If I’m not mistaken, the effects in Kangamba were not made by many people. Let’s see, in the end, Juan’s effects team was made up of almost 40 people. Surprisingly, [Brugués’ first feature film] Personal Belongingshad 30 effects shots. They’re quite simple, but even then we were already doing them. We did some of the same easy little things in Juan: erasing a [sound] boom, removing a reflection, or altering location details to support the art direction. Juan has 250 effects shots. And with the deadline we had for delivering the film, we didn’t have the luxury of being delicate with the effects, which were the bulk of the post-production work. Here, there’s no real sense of organization yet, no real experience with effects work. And even when both these elements are there, one more thing is needed: the ability to meet deadlines. But I hope these conditions come together soon, really, because it’s the kind of thing would make me more comfortable doing effects work here rather than abroad.

What potential does Cuba have for developing this specialty?

Brugués: There are talented people. Most of the machines used for effects work are computers, which you’ll find in the home of anyone engaged in this kind of work. Except for one or two specific things, such as crowd effects, the rest are all things that can be done here. But what happens? There’s no market demand. In other words, those talented people aren’t motivated to organize as a company or group or whatever, since the need for this kind of work is limited. I think that step will come when the filmmakers demand more effects in their own films. I am very pro-digital and I am sure that in any film, with the right tools, there are always details that can be retouched.

Inti: There is talent here, but we lack industrial capacity—the workflow. At one point we insisted on doing it here, but we didn´t win that one. We could show how individuals would work, but taking this to the film industry was more complicated. So when we talk about the co-production, our main contribution was the shooting, because the post-production had to be done in Spain, because of the experience issue.

Makeup and set design were important elements in Juan. How did those teams manage to produce such creditable work in a genre that’s not only demanding, but had never before been done in a Cuban film?

Brugués: All the zombies’ makeup was done by a Mexican team that had previous experience on this type of film. They were joined by a Cuban team, which learned how to do it using the materials the Mexican team brought with them, because there aren’t such things here. The two groups worked well together. There were seven people altogether, whereas normally for a film like this you’d have 20, 30, or 50. In the scenes involving a hundred extras, there were some people who had to be made up at 1 a.m. to film at 12 noon the next day. The knowledge came from Mexico, but there were Cubans who knew how to work with the Mexican materials or with pieces of cotton and paper, and they were able to create a zombie just as credible.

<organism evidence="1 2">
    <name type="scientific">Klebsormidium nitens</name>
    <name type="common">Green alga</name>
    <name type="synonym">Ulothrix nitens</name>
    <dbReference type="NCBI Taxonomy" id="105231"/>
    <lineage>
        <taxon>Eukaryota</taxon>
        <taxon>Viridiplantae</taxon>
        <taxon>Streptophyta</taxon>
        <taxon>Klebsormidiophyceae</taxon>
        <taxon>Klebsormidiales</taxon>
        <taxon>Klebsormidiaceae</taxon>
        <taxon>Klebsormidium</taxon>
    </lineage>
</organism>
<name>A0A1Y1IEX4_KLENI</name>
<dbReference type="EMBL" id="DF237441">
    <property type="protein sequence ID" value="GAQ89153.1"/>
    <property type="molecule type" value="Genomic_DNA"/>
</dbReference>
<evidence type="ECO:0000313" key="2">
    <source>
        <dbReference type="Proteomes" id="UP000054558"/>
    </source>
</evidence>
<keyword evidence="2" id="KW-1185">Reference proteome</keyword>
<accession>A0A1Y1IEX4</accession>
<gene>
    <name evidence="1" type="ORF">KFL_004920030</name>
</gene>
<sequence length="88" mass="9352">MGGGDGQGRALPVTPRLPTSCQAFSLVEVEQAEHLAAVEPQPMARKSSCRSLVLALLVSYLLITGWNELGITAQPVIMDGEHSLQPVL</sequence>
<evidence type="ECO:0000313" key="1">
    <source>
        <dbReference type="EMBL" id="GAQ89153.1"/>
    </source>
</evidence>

Herrera: The Cuban team knew how to make do with nothing, always figuring out how to survive. They had to find a way to substitute materials. There was a really good interaction between the techology and this other Cuban school, which emerged from the shortage of makeup materials. It’s the opposite of what goes on with digital special effects, which really do have to meet a technological standard. But for makeup, the Cubans were really good at making wounds and scars. And it worked súper bien. In the end, there was a real exchange of techniques and findings.

Brugués: Derubin Jacome was in charge of art direction. He’s a longtime star in this area of Cuban cinema. He lives in Madrid. He’s very experienced and knows what to do. He knows what has to be destroyed, and how to destroy it—he knows that maybe it´s not necessary to do it all, maybe just a bit of destruction will be enough. Our set-dressing team was also very good. They had a truck we call the “garbage truck,” which carried all the things you see on screen. I had a lot of fun with them. We’d arrive at a location and I’d say, “Put this here and there,” “cover all of this part.” So when we arrived at the Capitol I only had to say, “From here to here, destroy it all.” I showed them a lot of zombie movies, apocalyptic stuff, where whole cities were destroyed. That helped us all understand the tricks—to see that it´s not a matter of filling the whole set with debris, but knowing what stuff to fill it with and where. To analyze what’s been done before.

Inti: In a country where social discipline about garbage doesn’t exist, when it came time to getting permits, we had to convince people not to worry, we were going to clean up everything.

Brugués: We never had enough trash—he added jokingly—we had to recycle it.

In the newspaper Juventud Rebelde, a Cuban reader called Juan “one of the most daring films in our cinema.” Must the Cuban cinema be satisfied with minimal stories and little ambition about production, taking into account the usual economic constraints? Or should it more frequently attempt challenges like the ones you faced in this project?